Joining the growing conversation about genetically modified foods and the tactics of transnational corporations, Link TV will air The Future of Food this week. Click here for air times.
Photo courtesy of The Future of Food.
Deborah Koons Garcia's groundbreaking film from 2004 can also be found at Google video. This is Link TV's intro:
Is there anything more important than knowing where our food comes from, and who controls what we eat? The documentary The Future of Food has the disturbing answers. Today's food chain is far more complicated than the traditional farmer to table model - it has become a vertically integrated industrial complex. And with government looking the other way, genetically modified seeds have found their way into our food supply. The time has come to take back our food.
This Link TV special, hosted by celebrated environmental journalist Mark Hertsgaard, investigates the corporate dominance of our world's food systems. We are joined in the studio by the filmmaker of The Future of Food, Deborah Koons Garcia, as well as University of California biologist Ignacio Chapela, founder of The Mycological Facility in Oaxaca, Mexico, a facility dealing with questions of natural resources and indigenous rights. Koons Garcia's documentary The Future of Food offers an in-depth investigation into the disturbing truth behind the unlabeled, patented, genetically engineered foods that have quietly filled U.S. grocery store shelves for the past decade.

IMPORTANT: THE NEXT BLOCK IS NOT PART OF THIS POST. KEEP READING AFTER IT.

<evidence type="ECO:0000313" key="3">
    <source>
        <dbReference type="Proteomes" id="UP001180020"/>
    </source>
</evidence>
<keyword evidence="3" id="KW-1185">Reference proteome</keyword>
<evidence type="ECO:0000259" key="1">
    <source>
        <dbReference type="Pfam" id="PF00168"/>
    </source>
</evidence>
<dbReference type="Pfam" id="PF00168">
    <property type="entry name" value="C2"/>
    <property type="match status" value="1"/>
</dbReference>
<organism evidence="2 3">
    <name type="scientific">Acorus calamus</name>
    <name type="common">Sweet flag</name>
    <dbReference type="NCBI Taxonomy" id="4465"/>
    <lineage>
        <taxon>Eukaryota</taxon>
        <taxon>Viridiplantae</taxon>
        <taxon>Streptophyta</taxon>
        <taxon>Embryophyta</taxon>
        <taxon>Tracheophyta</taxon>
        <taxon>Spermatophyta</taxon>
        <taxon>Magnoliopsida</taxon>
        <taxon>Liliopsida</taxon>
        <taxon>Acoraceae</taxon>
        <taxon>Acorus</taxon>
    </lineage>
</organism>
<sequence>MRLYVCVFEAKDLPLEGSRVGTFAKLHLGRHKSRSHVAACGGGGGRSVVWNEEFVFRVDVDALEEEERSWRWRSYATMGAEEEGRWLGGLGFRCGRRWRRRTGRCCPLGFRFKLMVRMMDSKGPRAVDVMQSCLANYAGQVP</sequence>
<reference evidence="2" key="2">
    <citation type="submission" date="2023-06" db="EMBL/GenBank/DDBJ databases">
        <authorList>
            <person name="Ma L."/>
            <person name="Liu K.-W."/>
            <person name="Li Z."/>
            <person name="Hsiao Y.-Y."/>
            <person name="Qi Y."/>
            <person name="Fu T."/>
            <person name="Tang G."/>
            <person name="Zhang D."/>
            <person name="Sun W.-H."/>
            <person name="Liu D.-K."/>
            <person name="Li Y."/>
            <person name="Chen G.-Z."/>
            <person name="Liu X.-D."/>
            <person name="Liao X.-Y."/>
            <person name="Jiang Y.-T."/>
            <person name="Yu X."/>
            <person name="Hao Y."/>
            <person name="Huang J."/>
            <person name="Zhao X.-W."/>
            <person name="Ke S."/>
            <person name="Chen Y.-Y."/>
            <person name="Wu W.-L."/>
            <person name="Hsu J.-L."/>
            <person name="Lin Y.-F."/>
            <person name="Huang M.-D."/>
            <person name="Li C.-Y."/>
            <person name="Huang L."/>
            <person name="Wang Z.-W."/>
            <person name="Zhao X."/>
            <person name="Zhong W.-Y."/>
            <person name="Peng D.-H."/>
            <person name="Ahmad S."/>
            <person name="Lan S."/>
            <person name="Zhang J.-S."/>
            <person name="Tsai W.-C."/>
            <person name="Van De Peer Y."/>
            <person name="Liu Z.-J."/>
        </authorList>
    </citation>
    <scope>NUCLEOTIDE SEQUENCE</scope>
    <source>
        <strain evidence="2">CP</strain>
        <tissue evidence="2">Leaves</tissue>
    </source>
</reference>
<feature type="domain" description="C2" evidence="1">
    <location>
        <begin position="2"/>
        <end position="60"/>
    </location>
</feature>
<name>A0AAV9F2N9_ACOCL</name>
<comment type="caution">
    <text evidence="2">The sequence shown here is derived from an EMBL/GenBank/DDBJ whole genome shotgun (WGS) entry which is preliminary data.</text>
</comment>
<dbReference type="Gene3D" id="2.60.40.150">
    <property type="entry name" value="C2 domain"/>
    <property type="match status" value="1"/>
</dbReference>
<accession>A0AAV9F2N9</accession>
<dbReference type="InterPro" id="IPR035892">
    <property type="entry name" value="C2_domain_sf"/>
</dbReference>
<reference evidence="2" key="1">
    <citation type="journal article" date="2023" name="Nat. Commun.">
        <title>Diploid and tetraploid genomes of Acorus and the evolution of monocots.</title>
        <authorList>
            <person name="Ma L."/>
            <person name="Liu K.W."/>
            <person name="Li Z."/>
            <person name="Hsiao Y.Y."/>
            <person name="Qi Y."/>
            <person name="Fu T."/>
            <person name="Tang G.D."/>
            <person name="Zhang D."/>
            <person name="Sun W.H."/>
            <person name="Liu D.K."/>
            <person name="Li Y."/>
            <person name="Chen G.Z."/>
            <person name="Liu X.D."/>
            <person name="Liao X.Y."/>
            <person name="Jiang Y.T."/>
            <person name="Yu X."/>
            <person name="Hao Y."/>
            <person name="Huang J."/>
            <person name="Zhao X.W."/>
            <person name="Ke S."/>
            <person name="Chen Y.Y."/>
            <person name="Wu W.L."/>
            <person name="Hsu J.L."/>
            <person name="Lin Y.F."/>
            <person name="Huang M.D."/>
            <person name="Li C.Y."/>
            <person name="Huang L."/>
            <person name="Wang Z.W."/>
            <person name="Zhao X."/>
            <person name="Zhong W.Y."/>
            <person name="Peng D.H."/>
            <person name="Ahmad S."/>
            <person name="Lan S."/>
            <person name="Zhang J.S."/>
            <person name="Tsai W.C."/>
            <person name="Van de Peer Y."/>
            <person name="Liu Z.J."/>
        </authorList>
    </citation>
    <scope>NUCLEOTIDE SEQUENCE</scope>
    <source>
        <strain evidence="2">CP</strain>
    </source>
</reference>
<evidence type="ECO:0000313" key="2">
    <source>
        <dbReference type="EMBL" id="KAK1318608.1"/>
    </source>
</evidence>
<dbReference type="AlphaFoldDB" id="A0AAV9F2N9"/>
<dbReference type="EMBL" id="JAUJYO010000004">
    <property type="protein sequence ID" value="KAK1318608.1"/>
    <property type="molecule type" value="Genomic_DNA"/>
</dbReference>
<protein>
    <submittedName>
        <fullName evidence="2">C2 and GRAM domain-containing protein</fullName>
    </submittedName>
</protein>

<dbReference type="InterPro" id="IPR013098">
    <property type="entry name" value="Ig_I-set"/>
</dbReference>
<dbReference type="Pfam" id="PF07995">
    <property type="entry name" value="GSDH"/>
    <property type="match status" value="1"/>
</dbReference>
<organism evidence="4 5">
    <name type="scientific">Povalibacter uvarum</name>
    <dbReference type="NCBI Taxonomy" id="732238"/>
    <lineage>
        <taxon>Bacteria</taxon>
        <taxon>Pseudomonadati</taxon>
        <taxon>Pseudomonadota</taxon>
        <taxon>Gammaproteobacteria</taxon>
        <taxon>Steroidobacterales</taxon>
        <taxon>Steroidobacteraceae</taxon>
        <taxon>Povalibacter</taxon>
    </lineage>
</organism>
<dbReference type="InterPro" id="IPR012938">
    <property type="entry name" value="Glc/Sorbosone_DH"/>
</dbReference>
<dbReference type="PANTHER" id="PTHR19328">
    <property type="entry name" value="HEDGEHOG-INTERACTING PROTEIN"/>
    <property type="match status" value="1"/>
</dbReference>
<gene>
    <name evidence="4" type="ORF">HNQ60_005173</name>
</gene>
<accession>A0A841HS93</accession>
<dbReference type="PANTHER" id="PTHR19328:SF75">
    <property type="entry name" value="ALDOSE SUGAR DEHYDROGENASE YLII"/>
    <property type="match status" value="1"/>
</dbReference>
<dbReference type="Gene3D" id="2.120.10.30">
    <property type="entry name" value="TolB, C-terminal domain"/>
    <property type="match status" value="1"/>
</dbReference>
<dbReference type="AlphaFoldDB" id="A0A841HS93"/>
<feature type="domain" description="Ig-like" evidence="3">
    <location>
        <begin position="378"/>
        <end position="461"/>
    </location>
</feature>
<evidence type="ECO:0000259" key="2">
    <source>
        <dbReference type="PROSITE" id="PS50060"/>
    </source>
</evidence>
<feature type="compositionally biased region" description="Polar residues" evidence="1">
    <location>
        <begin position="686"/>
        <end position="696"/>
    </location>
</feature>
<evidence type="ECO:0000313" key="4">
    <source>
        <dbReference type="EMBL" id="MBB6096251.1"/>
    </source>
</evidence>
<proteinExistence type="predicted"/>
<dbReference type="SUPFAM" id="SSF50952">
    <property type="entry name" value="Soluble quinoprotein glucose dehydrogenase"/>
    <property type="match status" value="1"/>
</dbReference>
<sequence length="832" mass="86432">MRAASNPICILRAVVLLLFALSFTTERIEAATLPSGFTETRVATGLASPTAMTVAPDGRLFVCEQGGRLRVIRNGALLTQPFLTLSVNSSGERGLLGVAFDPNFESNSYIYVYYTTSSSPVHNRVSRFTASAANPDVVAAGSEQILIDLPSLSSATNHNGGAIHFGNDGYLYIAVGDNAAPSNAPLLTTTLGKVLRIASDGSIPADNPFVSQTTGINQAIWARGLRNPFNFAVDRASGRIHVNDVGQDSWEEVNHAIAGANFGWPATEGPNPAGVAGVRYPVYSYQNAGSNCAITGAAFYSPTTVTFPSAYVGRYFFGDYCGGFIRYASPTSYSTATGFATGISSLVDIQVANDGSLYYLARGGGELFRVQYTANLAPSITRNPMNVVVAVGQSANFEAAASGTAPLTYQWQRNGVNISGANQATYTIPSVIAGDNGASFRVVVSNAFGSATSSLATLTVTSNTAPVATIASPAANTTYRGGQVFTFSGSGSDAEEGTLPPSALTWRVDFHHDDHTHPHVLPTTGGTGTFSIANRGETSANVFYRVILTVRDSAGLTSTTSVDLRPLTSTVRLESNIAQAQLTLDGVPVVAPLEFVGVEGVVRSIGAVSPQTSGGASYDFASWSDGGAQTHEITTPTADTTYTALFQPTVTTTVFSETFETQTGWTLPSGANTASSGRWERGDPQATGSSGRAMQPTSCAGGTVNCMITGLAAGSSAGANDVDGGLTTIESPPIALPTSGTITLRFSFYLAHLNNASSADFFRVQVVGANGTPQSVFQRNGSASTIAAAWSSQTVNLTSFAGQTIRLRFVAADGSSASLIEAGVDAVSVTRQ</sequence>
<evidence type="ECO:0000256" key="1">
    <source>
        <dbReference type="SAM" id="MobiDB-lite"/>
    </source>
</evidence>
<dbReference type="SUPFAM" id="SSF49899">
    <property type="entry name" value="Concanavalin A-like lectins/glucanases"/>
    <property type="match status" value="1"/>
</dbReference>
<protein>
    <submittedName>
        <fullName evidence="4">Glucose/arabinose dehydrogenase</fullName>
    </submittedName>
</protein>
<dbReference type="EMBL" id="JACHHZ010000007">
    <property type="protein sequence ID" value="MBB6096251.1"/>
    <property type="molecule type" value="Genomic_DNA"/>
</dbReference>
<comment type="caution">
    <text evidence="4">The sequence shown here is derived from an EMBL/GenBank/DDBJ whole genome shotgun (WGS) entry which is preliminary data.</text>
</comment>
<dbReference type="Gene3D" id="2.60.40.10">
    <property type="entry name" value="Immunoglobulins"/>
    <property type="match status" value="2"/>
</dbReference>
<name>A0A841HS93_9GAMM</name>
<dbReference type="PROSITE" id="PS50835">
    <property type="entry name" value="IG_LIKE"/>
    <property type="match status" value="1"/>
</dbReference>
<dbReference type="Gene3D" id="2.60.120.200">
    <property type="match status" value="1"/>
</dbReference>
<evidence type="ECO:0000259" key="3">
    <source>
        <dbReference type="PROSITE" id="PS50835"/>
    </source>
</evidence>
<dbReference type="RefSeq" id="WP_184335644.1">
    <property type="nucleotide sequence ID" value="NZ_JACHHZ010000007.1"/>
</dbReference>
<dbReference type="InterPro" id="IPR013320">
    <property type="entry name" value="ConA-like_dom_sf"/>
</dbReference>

From the prairies of Saskatchewan, Canada to the fields of Oaxaca, Mexico, this film gives a voice to farmers whose lives and livelihoods have been negatively impacted by this new technology. The health implications, government policies and push towards globalization are all part of the reason why many people are alarmed by the introduction of genetically altered crops into our food supply. The film also explores alternatives to large-scale industrial agriculture, placing organic and sustainable agriculture as real solutions to the farm crisis today.
Link TV's Food issue webpage
The Future of Food official site
Ignacio Chapela at UC Berkeley
Mark Hertsgaard's website
In 2004, Rady Ananda joined the growing community of citizen journalists. Initially focused on elections, she investigated the 2004 Ohio election, organizing, training and leading several forays into counties to photograph the 2004 ballots. She officially served at three recounts, including the 2004 recount. She also organized and led the team that audited Franklin County Ohio's 2006 election, proving the number of voter signatures did not match official results. Her work appears in three books.
Her blogs also address religious, gender, sexual and racial equality, as well as environmental issues; and are sprinkled with book and film reviews on various topics. She spent most of her working life as a researcher or investigator for private lawyers, and five years as an editor.
She graduated from The Ohio State University's School of Agriculture in December 2003 with a B.S. in Natural Resources.
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